Archives for June 2013

“This I Believe…”

This speech was given by 8th grader Charlotte Williamson at the Skinner continuation ceremony.

Skinner is all I have done since August 19th, 2010. When I look back, I can remember that first week like it was yesterday. My mom went to the First PTA meeting and came home the PTA president, as usual.

My year started with summer school, masked as “6th Grade Academy.” There I met Ms. Frahm, my awesome 6th grade Language Arts teacher who doubled as my basketball coach. But, during my first days of Skinner my most vivid memories surrounded some crazy 8th grade teacher, who I didn’t really know yet. His main goal was to scare us, as he yelled up and down the halls. And if you were so unlucky to be left accidently after school by your brothers, this teacher, known as Mr. Dehning, would use his line of, “Stick out your hand, make it into a fist, now put out your thumb. Now you have a way home.” After school, I found a strange safety in being the only 6th grader in Skinner’s Drama club, holding Ms. Gilman’s new baby while she was directing. Yet, what was most astounding was the support from all my teachers my 6th grade year. We were like a little family Mrs. Torres, Mr. Martin, Ms. Hale and Ms. Frahm, working together to make sure we succeeded.

Then there came the cool 7th grade. Mr. Smith and Ms. Winter joked around, but got us to somehow do our work without us knowing. Mr. Dennis and Ms. Anderson pushed us to our limits on assignments such as the “Monologue” to be performed in front of Mr. Dennis, his face never giving away any clue to our grade, or the infamous “Reformation” assignment, where Ms. Anderson challenged our views on government and religion. All these teachers expected us to do our best, and if we did not succeed they would amply assign PIE and Saturday School. This was also the year Mr. Dwyer came to Skinner and I found my love for violin and music. That summer, I went on the Washington D.C. trip. Ms. Frahm and Mr. Dehning, that crazy teacher who taught me to hitchhike when I was 11 were the chaperones. That opportunity changed my life; the trip brought us closer as a Skinner community.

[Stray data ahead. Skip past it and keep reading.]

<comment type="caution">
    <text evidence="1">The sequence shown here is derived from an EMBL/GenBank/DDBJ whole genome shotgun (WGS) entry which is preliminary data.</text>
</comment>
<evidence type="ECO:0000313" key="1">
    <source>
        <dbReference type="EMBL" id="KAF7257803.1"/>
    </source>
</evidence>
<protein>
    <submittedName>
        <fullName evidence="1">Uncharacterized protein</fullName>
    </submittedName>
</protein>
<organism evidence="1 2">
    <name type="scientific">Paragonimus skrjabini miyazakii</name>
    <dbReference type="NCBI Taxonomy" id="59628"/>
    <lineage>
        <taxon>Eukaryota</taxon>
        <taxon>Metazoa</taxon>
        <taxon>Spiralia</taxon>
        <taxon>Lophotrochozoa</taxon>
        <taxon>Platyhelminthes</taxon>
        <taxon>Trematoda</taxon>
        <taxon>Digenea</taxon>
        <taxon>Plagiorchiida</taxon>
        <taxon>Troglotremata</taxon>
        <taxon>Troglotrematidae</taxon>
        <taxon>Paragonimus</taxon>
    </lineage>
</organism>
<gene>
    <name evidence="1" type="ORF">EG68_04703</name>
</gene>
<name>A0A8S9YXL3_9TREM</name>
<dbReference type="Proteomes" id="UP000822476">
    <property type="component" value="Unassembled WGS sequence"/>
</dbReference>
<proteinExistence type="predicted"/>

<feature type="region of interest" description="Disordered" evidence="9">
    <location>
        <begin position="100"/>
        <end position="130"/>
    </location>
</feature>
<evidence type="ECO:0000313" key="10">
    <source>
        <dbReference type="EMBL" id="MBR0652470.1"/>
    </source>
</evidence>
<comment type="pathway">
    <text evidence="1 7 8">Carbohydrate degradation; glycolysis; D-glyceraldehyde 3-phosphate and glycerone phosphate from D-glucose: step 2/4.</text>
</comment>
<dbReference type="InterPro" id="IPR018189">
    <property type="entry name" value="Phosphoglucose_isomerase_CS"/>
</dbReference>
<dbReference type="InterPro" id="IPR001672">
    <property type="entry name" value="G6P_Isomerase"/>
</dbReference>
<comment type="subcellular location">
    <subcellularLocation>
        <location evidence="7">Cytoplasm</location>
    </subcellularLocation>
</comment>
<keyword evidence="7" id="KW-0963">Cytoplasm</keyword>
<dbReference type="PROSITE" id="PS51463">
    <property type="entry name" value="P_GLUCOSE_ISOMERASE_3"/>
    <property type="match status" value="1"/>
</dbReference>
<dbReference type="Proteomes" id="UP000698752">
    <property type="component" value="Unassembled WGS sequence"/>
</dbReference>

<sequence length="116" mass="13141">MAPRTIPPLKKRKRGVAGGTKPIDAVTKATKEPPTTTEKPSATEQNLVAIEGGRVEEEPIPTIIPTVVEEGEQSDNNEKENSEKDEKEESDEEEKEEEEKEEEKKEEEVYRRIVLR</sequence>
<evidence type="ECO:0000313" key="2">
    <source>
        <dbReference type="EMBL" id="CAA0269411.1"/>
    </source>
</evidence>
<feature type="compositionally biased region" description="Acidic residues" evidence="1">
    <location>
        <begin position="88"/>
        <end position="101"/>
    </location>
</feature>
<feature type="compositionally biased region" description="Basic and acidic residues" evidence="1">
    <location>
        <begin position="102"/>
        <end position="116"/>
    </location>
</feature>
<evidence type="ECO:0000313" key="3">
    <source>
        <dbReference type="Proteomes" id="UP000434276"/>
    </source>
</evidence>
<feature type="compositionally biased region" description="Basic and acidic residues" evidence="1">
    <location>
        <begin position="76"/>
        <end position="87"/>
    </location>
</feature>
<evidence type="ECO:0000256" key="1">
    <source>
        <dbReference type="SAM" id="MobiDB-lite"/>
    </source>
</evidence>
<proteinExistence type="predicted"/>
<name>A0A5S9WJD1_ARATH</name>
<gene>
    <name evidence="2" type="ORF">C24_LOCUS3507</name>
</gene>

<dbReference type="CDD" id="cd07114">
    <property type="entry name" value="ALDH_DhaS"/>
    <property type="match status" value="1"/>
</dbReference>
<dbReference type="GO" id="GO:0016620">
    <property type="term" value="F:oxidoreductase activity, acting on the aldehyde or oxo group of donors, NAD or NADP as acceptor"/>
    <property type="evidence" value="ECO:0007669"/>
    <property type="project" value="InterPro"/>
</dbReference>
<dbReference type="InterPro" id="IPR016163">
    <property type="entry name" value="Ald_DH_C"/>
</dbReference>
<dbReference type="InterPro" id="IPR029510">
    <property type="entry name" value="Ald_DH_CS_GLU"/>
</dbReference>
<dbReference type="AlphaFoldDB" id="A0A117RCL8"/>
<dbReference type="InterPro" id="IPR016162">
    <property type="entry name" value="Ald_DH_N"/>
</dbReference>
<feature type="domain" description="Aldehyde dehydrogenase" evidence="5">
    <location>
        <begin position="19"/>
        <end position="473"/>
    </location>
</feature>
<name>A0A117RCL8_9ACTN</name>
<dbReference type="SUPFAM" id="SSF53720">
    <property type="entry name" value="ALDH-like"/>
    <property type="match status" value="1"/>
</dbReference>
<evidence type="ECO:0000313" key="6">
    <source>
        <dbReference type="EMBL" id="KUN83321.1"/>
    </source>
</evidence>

8th grade year, finally, we had made it to the top, only one more year at Skinner. I became close to my drama teacher and now 8th grade Language Arts teacher, Ms. Gilman, my official second mom. My drama class became even more exciting with the introduction Maestra Allen, the spunky Spanish teacher with a love of crazy wigs. The very loud teacher I barely knew as a 6th grader, and who took me to D.C., became a good friend, and even a cooler history teacher. I was lucky to meet this next teacher before 8th grade, when she came to my house on a home visit; Ms. Skrobko, one of the nicest people I know. She took me in her learning family when my schedule was changed. She helped me make a pointless science fair project idea into a meaningful research project that I was interested in. She became someone who was always there when we needed to catch up. Then there is Ms. Murayama. Well, I think we are definitely ready for high school. She taught me one of the hardest lessons we had to learn before high school. She explained, ‘The teachers will not, I repeat will not, follow you around for your homework. If you don’t have it the day it is due, you have to turn it in on your own time.” But that is why I will miss her; she like other teachers she gave us a reality check. We are going to high school, we have to be ready.

I feel that Skinner has been a long road of preparation, hard work, but has given us what we need for our future. So this I believe. I believe in Skinner. In the opportunities and memories made in its hallways. I believe Skinner has created the future presidents, CEOs, valedictorians, actors and actresses; people who will go on to be translators, professional orchestra or band members. I believe that where ever we decide to go, what ever we decide to be, Skinner will have affected and will continue to affect how we will make decisions, and live our lives, continuing our educational journey. So, I believe in Skinner. I believe in us.